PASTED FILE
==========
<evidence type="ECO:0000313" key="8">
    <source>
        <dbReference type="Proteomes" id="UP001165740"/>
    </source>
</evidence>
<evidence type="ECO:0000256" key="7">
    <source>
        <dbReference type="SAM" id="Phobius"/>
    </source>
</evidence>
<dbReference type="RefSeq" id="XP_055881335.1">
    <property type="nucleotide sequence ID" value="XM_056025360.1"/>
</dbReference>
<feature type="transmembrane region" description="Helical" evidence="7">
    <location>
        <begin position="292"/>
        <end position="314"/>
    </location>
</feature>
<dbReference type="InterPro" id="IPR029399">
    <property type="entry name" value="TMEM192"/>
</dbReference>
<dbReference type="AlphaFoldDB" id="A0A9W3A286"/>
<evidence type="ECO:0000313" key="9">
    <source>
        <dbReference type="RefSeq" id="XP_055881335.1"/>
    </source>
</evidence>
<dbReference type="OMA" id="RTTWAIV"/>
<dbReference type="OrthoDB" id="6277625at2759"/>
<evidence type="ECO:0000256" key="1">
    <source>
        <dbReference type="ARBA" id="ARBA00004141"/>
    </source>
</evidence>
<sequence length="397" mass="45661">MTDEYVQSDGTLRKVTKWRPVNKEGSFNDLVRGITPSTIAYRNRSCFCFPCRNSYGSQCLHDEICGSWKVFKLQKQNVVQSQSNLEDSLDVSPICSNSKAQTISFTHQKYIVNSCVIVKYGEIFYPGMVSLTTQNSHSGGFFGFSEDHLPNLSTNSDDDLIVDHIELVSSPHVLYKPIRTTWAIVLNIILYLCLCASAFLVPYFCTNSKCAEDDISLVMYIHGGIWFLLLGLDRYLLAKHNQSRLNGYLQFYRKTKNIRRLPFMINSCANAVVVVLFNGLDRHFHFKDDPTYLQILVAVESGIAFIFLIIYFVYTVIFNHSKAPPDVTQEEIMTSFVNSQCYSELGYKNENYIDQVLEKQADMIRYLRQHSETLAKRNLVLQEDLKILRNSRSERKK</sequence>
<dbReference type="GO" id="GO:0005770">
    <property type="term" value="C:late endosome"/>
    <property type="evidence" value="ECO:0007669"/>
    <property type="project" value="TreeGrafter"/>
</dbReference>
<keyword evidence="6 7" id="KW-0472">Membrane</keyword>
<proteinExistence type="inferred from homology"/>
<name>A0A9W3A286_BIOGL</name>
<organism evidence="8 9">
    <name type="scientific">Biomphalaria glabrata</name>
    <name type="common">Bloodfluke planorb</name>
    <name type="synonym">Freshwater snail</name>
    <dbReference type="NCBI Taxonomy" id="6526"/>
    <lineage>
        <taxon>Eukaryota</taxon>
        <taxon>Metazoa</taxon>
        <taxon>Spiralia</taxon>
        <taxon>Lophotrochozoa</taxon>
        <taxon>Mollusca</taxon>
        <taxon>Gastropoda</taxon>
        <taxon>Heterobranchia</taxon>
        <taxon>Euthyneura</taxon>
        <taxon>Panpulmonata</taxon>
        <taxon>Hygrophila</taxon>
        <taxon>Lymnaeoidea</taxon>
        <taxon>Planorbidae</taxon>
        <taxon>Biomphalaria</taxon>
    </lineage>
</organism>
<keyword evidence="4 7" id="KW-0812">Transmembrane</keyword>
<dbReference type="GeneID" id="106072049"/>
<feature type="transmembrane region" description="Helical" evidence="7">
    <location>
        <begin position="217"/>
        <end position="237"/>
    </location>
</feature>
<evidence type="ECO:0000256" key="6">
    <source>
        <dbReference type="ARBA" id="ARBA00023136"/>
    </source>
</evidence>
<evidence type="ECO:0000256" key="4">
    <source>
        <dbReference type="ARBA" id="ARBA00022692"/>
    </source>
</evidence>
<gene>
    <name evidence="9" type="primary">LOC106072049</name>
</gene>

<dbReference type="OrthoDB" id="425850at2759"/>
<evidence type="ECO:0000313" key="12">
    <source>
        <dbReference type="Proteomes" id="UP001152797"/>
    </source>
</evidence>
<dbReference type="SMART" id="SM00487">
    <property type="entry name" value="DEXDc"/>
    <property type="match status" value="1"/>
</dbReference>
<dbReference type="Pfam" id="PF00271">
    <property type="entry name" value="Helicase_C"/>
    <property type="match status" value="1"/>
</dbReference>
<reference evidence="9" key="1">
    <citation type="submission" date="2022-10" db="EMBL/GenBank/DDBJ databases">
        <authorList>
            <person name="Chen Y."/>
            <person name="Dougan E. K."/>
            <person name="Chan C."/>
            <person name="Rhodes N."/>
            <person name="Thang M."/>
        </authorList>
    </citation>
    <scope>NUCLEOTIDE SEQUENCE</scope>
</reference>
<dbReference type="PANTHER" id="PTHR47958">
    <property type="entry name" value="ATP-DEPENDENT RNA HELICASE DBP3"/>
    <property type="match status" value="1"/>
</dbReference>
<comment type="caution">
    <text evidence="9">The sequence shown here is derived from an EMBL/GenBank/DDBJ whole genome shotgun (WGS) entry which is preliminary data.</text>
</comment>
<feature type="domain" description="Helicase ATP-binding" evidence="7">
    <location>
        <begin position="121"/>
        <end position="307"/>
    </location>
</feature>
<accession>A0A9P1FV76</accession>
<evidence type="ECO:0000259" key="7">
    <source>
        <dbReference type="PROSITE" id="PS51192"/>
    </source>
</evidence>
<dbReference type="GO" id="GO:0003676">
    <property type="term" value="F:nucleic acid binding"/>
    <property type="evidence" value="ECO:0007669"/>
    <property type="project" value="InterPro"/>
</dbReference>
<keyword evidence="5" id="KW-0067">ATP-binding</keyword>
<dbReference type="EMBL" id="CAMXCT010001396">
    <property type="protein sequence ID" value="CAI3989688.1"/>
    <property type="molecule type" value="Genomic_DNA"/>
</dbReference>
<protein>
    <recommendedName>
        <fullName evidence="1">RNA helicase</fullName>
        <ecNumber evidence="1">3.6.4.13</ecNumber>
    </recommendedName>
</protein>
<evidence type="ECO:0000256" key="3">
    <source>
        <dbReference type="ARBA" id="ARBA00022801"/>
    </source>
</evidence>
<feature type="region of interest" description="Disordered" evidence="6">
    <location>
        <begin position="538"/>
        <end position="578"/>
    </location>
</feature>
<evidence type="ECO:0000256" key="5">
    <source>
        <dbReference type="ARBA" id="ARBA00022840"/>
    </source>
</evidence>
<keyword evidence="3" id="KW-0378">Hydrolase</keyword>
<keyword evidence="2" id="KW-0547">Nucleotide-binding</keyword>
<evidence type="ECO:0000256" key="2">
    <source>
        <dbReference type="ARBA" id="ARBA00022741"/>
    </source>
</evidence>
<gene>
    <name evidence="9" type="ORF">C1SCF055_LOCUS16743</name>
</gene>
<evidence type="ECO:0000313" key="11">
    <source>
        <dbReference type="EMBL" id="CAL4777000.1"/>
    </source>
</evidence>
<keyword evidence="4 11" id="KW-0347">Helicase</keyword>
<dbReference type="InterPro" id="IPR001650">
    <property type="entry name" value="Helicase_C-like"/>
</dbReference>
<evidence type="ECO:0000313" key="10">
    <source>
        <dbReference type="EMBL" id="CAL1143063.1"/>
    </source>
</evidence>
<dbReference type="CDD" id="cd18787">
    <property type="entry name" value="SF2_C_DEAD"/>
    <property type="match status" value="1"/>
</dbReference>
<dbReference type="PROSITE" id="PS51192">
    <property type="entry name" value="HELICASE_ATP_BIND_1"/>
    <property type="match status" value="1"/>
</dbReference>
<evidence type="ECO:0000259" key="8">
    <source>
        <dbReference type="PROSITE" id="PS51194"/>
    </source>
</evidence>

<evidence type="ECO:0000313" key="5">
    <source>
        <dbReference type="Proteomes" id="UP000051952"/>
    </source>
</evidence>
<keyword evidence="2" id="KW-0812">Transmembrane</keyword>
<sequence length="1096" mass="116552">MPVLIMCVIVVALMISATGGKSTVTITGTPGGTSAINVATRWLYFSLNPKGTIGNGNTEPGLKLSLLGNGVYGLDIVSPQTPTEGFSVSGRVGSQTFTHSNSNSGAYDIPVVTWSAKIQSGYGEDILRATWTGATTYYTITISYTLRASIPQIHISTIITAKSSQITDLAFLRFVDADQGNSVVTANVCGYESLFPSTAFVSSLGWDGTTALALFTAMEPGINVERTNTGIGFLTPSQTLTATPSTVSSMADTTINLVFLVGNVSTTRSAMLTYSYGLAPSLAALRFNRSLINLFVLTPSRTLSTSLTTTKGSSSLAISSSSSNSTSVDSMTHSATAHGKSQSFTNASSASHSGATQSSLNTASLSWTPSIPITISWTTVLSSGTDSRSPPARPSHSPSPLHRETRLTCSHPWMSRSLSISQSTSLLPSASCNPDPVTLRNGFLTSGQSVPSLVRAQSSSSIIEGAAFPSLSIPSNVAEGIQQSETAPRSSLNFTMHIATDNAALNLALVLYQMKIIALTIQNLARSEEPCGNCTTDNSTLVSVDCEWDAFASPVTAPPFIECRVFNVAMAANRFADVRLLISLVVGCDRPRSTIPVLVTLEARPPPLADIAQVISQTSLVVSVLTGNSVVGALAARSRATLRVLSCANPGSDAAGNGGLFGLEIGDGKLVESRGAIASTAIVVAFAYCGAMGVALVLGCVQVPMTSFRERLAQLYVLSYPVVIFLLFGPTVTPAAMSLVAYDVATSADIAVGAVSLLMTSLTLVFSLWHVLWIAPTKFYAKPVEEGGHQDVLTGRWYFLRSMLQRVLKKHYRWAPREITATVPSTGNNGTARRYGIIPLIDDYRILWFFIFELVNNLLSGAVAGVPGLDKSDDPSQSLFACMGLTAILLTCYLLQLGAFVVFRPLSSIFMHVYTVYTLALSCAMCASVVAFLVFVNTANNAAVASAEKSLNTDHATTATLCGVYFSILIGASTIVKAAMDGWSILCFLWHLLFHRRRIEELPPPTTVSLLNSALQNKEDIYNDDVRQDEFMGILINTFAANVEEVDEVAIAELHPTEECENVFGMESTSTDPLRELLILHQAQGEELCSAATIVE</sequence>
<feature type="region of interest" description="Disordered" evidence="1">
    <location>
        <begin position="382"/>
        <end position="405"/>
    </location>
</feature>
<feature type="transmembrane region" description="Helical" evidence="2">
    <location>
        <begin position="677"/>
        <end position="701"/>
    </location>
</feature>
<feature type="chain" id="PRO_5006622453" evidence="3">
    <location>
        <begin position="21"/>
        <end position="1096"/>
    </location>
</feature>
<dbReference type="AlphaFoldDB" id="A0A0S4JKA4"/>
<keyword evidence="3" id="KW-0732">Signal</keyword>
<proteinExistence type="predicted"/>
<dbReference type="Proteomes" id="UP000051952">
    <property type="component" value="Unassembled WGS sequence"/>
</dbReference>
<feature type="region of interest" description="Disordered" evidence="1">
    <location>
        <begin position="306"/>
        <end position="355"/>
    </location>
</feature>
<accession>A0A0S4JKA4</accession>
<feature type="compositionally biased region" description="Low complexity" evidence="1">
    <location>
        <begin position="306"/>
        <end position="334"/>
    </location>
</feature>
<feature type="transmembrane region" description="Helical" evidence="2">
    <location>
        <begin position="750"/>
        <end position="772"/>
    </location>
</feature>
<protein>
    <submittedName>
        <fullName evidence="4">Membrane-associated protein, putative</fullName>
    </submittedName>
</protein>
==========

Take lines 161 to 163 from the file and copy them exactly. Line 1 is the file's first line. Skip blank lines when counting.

        <dbReference type="ARBA" id="ARBA00022840"/>
    </source>
</evidence>